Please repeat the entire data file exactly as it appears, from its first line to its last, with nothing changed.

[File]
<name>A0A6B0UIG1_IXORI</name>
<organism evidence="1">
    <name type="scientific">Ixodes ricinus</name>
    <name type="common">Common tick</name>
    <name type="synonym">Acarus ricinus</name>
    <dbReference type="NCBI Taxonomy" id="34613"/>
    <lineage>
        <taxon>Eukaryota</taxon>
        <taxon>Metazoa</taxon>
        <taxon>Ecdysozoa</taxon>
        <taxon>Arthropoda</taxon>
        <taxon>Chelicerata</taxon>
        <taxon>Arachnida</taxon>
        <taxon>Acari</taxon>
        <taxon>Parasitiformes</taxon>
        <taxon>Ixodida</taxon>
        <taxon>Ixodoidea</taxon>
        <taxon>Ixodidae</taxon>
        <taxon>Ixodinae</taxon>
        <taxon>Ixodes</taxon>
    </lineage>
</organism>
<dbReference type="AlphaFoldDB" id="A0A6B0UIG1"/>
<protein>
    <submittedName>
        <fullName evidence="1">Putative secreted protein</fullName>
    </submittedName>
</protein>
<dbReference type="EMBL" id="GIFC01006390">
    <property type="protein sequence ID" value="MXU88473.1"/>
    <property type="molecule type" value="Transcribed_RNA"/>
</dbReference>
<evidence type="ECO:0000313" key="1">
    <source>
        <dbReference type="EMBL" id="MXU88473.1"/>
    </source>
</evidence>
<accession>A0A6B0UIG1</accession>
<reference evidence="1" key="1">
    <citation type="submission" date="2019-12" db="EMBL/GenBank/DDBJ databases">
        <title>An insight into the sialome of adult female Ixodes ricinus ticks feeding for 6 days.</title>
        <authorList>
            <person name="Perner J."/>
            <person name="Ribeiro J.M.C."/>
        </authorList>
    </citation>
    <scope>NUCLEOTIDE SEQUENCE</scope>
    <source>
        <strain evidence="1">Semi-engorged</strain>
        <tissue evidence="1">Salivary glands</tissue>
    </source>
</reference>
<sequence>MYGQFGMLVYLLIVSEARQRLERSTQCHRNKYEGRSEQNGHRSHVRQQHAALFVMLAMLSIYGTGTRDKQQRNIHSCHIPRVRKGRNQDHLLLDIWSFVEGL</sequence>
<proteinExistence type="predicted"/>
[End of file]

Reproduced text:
<name>A0A6B0UIG1_IXORI</name>
<organism evidence="1">
    <name type="scientific">Ixodes ricinus</name>
    <name type="common">Common tick</name>
    <name type="synonym">Acarus ricinus</name>
    <dbReference type="NCBI Taxonomy" id="34613"/>
    <lineage>
        <taxon>Eukaryota</taxon>
        <taxon>Metazoa</taxon>
        <taxon>Ecdysozoa</taxon>
        <taxon>Arthropoda</taxon>
        <taxon>Chelicerata</taxon>
        <taxon>Arachnida</taxon>
        <taxon>Acari</taxon>
        <taxon>Parasitiformes</taxon>
        <taxon>Ixodida</taxon>
        <taxon>Ixodoidea</taxon>
        <taxon>Ixodidae</taxon>
        <taxon>Ixodinae</taxon>
        <taxon>Ixodes</taxon>
    </lineage>
</organism>
<dbReference type="AlphaFoldDB" id="A0A6B0UIG1"/>
<protein>
    <submittedName>
        <fullName evidence="1">Putative secreted protein</fullName>
    </submittedName>
</protein>
<dbReference type="EMBL" id="GIFC01006390">
    <property type="protein sequence ID" value="MXU88473.1"/>
    <property type="molecule type" value="Transcribed_RNA"/>
</dbReference>
<evidence type="ECO:0000313" key="1">
    <source>
        <dbReference type="EMBL" id="MXU88473.1"/>
    </source>
</evidence>
<accession>A0A6B0UIG1</accession>
<reference evidence="1" key="1">
    <citation type="submission" date="2019-12" db="EMBL/GenBank/DDBJ databases">
        <title>An insight into the sialome of adult female Ixodes ricinus ticks feeding for 6 days.</title>
        <authorList>
            <person name="Perner J."/>
            <person name="Ribeiro J.M.C."/>
        </authorList>
    </citation>
    <scope>NUCLEOTIDE SEQUENCE</scope>
    <source>
        <strain evidence="1">Semi-engorged</strain>
        <tissue evidence="1">Salivary glands</tissue>
    </source>
</reference>
<sequence>MYGQFGMLVYLLIVSEARQRLERSTQCHRNKYEGRSEQNGHRSHVRQQHAALFVMLAMLSIYGTGTRDKQQRNIHSCHIPRVRKGRNQDHLLLDIWSFVEGL</sequence>
<proteinExistence type="predicted"/>